We loaded our test file instantly — and ran descriptives instantly. Survey researchers will be happy to know they can assign value labels — and unhappy to know they must be done variable by variable, without syntax. The labels are retroactively applied to whatever is in the output window, very rapidly.
Configurations Available: Intel processors (10.6+)
Current Version: 5.05/1
Listing updated: 4-25-18
MacAnova is a free, noncommercial, interactive statistical analysis program developed by Gary Oehlert and Christopher Bingham of the University of Minnesota School of Statistics. Their web site notes:
MacAnova has many capabilities but its strengths are analysis of variance and related models, matrix algebra, time series analysis (time and frequency domain), and (to a lesser extent) uni- and multi-variate exploratory statistics. MacAnova has a functional/command oriented interface. The Macintosh and Windows versions also have several window/menu/mouse type features. Although the language and syntax are S-like, MacAnova is not S or R.
MacAnova is now Intel native, and there is source code available. We found the program started up very quickly on a Intel Mini and had a fairly good menu system, which output visible code that we could copy and manipulate, or save and run later. It is almost similar to SPSS 4 in that regard, though better integrated into the system and lacking a separate output window. This is certainly worth a download. MacANOVA includes linear model and GLM routines.
Current Version: 2.7.4 (updated May 2017)
Listing updated: April 2018
Michael McLaughlin’s Regress+ is a free package that includes regression, stochastic modeling, bootstrapping and robust goodness of fit measures. The software and a tutorial are available at the Regress+ web site. Older versions are still available for older operation systems, while version 2.5 is available for OS X and 9.2.
Regress+ 2.7, née Regress+ 3.0, is a complete rewrite; it adds data modeling (equations and distributions), extensive documentation, and publication quality graphics.
This program appears to cover every aspect of regression you can think of. It's graphically oriented but has strong statistics. The code is “more than 100 times faster than before.”
Version 1.46; Listing updated April 2018; Source code updated 11/2017
SOFA Statistics (Statistics Open For All) is a graphical-interface statistical package with an emphasis on ease of use, discoverability, and clean reporting. It can connect directly to several database sources, or can use data brought in from spreadsheets. The usual statistical suspects are available, including one-way ANOVA, t-tests, signed ranks, chi-square, and R; nested tables can be produced with row and column percentages, totals, sd, mean, median, and sum.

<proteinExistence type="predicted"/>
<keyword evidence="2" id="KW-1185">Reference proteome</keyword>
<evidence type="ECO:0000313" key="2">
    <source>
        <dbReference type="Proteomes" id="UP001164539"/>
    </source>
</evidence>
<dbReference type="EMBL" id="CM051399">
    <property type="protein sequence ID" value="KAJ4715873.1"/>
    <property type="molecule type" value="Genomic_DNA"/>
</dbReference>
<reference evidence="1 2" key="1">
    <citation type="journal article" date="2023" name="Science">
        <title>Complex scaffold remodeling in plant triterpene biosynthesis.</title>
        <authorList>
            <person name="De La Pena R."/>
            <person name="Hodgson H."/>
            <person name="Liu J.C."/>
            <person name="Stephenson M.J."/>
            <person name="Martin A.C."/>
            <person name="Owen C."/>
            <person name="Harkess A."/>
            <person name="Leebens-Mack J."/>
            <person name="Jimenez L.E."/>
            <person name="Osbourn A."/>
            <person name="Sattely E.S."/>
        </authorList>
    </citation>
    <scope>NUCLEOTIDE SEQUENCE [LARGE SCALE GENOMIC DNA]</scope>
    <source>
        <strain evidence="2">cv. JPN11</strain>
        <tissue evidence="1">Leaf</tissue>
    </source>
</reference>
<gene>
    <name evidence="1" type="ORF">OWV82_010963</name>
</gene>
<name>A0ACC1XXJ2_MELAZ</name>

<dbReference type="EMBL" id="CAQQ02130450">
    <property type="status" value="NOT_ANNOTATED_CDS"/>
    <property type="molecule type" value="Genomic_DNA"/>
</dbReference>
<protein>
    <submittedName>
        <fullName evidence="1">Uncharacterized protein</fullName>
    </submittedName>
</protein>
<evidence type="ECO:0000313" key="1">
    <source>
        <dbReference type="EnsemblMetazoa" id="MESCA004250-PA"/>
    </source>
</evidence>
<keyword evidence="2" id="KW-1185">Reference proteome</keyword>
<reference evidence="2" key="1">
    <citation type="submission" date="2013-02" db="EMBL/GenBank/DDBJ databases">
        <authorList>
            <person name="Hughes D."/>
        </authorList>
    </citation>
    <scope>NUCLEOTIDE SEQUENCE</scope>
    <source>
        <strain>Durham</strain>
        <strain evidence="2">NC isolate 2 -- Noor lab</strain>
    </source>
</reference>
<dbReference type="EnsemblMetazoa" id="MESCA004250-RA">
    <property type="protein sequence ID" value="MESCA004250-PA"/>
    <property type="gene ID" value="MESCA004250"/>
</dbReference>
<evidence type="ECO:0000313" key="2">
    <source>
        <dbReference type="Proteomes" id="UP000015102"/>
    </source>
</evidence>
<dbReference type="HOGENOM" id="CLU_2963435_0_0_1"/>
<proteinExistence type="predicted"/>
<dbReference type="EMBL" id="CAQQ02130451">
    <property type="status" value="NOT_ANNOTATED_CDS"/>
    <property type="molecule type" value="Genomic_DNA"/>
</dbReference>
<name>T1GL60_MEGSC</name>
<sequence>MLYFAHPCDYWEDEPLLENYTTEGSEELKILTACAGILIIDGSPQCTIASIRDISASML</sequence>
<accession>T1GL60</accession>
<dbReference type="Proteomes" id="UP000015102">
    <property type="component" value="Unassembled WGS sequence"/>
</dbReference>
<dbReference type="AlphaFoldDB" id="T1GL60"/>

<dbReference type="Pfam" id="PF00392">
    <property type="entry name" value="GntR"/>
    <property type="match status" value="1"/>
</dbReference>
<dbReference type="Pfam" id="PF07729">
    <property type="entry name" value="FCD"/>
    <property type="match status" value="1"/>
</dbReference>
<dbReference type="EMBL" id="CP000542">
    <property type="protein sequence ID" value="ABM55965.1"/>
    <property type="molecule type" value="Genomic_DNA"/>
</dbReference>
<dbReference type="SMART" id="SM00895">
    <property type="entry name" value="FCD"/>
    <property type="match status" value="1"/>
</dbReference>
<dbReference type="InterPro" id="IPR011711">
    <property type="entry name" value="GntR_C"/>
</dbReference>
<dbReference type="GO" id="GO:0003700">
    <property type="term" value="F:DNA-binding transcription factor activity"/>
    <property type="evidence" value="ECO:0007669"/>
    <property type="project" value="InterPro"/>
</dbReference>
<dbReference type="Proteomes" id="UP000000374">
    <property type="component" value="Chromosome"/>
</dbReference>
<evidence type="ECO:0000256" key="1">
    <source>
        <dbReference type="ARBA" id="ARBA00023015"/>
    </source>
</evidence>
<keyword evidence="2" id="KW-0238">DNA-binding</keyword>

SOFA Statistics is written in Python, using a wxPython widget toolkit. Statistics come via the Scipy stats module. Analysis and reporting can be automated using Python scripts, either exported from SOFA or written by hand.
Configurations: Mac and Windows
Listing updated: 1/2017; software updated 2006 or 2011
Not signed by Apple (you may see a warning)
Gary Smith’s Smith’s Statistical Package (SSP) is free and user-friendly; sadly, it seems to have ended development six years ago. It’s too old to have been signed by Apple, so to install it, you need to right-click (or control-click) the program icon and say Open, then fill out the scary dialogue box. We ran descriptives on our big test file instantly, including a histogram; but we could not copy the text anywhere else. Indeed, all the tests we ran were literally instant, but you have to copy down the numbers yourself — no outputs are copyable. The software is usable and fast, but you can probably do better; the number of tests are fairly restricted and sometimes the easy user interface gets in the way. It should be good for exploration and student use.
Configurations: Java; should work on Intel and PPC Macs
Current Version: 4.3
Listing updated: 1/2017
Statistics101 is giftware to help teach probability and statistics the easy way—by simulation. “Gain deeper understanding of traditional statistics concepts and methods. Increase your awareness of the role of variability in probability and statistics. Learn and apply simple to very sophisticated statistical techniques without tables or complicated formulas.” Interprets and executes the simple “Resampling Stats” programming language. The original Resampling Stats language and computer program were developed by Dr. Julian Simon and Peter Bruce to teach statistics.
Python software / Listing updated: 4/24/2018 / Software updated 2014
Salstat dates back to the early 2000s and runs on Python; installing the free version on the Mac may require quite a bit of library-and-Python downloading, but a paid version makes everything easy. There is a reward to the work of installation, though, in a free program which makes highly presentable graphics, is relatively easy to use, provides a great deal of descriptive statistics with parametric and nonparametric tests, shows its own source code, does crosstabs, and “charts, imports CSV, HTML, XML, Excel, LibreOffice and SAS file formats, and can even scrape tables of data from web pages.” The source code listing claims a last-update date of 2014.
Configurations Available: PowerPC (thru 1.7); Universal Binary (2.3+); Linux
Current Version: 3; under active development
Listing updated 5/2013
This is an exceedingly flexible program, with a large number of libraries and built in routines, and the ability to run many S or S-Plus programs. R loads and runs quickly but has a steep learning curve.